The field of landscape architecture is entering a new era. I think I feel it. Recently, I was in Austin, Texas attending a conference on landscape architecture. At the last minute, I changed my choice and entered a lecture a few minutes late. At the end, when questions were voiced, Anne Whiston Spirn, the third lecturer said, she had never seen research quite like the first two presentations. I too had been captivated by the research. These young voices had made and tested prototypes. If the profession of landscape architecture is not doing then it is important to make and do yourself. It was almost as if this conversion with myself was heard. Anne turned and asked the room of people if they also felt the field was changing. I think I felt it in that room. She asked “are other landscape architects making things like this and borrowing from other fields like industrial design? People agreed, Rhino is now being used and Processing to represent the data. I thought about my own experiments. If something is happening but not verbally acknowledged, it takes longer for change to happen. It was important for this photographer to voice something that some designers know. Yes, landscape architects use Rhino, Grasshopper and Processing. But more importantly, I believe she was saying landscape architects feel the need to make. Perhaps the field has been slipping into a gap, and now looking for a way out.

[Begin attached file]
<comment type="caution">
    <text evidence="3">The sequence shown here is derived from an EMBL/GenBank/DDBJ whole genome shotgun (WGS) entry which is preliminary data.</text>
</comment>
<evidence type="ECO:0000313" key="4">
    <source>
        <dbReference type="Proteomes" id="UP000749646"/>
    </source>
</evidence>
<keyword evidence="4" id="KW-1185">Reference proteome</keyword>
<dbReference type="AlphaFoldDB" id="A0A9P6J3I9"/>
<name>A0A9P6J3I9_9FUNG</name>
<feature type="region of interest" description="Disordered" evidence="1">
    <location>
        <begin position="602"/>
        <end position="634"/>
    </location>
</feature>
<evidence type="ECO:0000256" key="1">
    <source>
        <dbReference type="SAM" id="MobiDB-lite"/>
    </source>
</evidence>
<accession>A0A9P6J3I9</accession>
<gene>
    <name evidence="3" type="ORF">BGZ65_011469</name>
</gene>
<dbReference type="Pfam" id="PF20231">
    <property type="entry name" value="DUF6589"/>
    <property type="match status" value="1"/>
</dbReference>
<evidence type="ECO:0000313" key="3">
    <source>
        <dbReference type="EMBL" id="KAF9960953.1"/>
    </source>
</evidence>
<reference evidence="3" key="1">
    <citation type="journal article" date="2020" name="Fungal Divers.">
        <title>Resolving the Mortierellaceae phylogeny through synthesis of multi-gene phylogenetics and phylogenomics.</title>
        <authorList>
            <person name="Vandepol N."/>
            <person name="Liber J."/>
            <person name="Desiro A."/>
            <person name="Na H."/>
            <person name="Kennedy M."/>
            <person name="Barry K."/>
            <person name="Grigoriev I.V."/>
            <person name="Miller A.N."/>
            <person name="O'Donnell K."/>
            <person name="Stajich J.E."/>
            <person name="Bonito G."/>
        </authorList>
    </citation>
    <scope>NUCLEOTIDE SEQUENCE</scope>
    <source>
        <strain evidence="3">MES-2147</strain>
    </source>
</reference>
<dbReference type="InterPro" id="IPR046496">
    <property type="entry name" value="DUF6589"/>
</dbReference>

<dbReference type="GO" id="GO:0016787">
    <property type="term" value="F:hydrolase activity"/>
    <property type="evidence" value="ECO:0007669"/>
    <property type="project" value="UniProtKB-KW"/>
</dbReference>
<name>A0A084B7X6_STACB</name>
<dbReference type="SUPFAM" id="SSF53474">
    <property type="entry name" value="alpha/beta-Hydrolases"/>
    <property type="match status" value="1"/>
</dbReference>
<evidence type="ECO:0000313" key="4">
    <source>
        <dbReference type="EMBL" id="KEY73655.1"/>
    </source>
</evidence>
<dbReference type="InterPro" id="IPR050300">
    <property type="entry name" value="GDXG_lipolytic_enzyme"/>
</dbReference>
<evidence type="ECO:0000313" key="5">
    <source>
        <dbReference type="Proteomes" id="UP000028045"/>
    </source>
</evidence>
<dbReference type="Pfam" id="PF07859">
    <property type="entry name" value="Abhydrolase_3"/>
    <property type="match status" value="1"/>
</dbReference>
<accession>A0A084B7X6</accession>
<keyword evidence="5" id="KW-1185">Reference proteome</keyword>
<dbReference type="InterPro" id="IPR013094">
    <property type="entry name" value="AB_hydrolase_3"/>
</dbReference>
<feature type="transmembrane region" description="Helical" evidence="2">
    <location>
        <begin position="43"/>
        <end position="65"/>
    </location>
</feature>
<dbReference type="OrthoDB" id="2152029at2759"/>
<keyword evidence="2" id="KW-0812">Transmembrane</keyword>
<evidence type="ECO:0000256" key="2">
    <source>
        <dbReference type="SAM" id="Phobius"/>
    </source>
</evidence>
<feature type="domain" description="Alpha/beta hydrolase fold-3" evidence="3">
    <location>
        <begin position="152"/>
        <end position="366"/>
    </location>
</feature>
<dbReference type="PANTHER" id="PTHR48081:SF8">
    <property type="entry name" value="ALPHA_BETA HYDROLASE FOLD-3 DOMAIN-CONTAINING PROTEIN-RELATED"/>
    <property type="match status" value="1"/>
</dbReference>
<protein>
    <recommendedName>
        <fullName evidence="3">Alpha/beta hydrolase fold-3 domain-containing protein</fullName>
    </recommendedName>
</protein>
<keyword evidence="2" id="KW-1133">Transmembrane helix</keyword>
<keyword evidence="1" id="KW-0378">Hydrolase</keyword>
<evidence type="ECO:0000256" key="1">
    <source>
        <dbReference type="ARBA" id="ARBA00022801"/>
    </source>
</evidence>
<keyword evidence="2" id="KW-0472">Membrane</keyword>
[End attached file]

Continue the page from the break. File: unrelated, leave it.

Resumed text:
Today, I sat and listened to a sermon looking for a relevant message to take to heart. The minister spoke of a gap or void and of lost love. He said the intensity of love can’t be understood without a gap. It is important not to try to fill voids, but know they exist because intensity can’t be felt without them.
As long products and services have existed, advertising media has been a part of the landscape. Apothecary shops selling salves and tonics extended the imagery to the outside of buildings. Here in Denver, traces of painted advertisements are faded reminders marking brick buildings. The companies that survived may have understood truth in advertising and the power of building brand legacy. Landscape architects who work with brands, have a unique challenge of understanding the brand, while serving the legacy of the landscape. Today, advertising is no longer a static concept confined to a mark on a building. It’s strength lies in the thoughtfulness of its social agency and a careful approach to the landscape. The brand and landscape are like two distinctive people. What parts of a brand are true to a place?